Chapter 6. Validation, Tuning and Troubleshooting of the Development Runtime Envionment

Use tracing and profiling tools to analyze and tune applications

Launch the sample application

The sample application will be launched from the Profiling and Logging perspective.

  1. Switch to the Profiling and Logging perspective by selecting Window > Open perspective > Other > Profiling and Logging.

  2. Click on the launch profiling button Launch profiling configuration icon and select Profile...

  3. In the Profile configuration dialog, double-click on Java Application. A new configuration is created and the details are shown in the right pane.

  4. Specify the project name as CarModel.

  5. Click on Search for the main class. The wizard should automatically detect the CarModel class.

  6. Select the CarModel class and click OK.

    Profile configuration

Specifiying profiling filters

Profiling filters allow users to limit the amount of data that is collecting in a profiling session. Follow these steps to set up filters for the sample application:

  1. In your profiing configuration, under the Profiling tab, select the Overview tab.

  2. Click Add to add your own profiling set. The Add Profiling Set wizard opens.

  3. On the Profiling Set page, specify a name and a description for your profiling set (IBM Test 257 Profiling Set). Click Next.

    Profiling set

  4. On the Profiling Type page, expand the Memory Analysis check box.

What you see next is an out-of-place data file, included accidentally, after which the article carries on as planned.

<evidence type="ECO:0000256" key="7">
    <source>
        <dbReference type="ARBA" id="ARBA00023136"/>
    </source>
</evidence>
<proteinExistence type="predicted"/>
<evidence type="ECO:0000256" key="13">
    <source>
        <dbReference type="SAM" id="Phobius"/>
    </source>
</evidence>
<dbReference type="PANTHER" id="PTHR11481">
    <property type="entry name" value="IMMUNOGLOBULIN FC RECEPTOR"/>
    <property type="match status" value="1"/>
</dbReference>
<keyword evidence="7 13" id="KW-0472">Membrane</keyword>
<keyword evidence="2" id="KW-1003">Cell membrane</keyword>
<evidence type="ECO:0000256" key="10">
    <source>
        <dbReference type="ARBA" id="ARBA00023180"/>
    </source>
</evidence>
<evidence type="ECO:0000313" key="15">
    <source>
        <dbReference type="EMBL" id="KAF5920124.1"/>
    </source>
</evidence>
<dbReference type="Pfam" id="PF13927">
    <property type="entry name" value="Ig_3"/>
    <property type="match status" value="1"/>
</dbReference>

5. Check the Basic Memory Analysis. The details of this profiling set are shown in the right pane.

  6. Select the Show instance level information option.

    Basic Memory Analysis

  7. Click Next.

  8. On the Filter Set page, specify the filter set that you want applied by selecting from the Select a filter set list. You can use the Default set.

  9. Under Contents of selected filter set, click Add.

  10. Specify by* as the Class and main as the Method Name.

  11. Select INCLUDE from the Rule list.

    Filter Set

  12. Click OK. The filter criterion is added to the contents list.

  13. Click Finish.

  14. Click Apply to save the changes.

    Filter created

  15. Click Profile to start profiling your application. The Profiling Monitor will show the CarModel application started.

    NOTE: You should have RAServer running:


Memory Statistics view

  1. From the Profiling Monitor view, using the pop-up menu of the profiling agent, select Open with > Memory Statistics.

  2. In the Memory Statistics view, expand the by.iba.rad257 package.

  3. Select CarModel. Notice the information provided for the class:


    • Total instances: The total number of instances of the CarModel class.

    • Live instances: The number of instances that are alive (i.e. instances that were not collected by the garbage collector).

    • Collected: The number of instances that have been garbage collected.

    • Total Size (bytes): The size of an instances associated with a specific type.

    • Active Size (bytes): The size of an instances associated with a specific type.

  4. From the toolbar, select Class Level Information icon to open the class level information. Notice that all the non-filtered invoked methods of the CarModel class appear under its name. The filtered main method which has already been invoked at this point, does not appear under the class.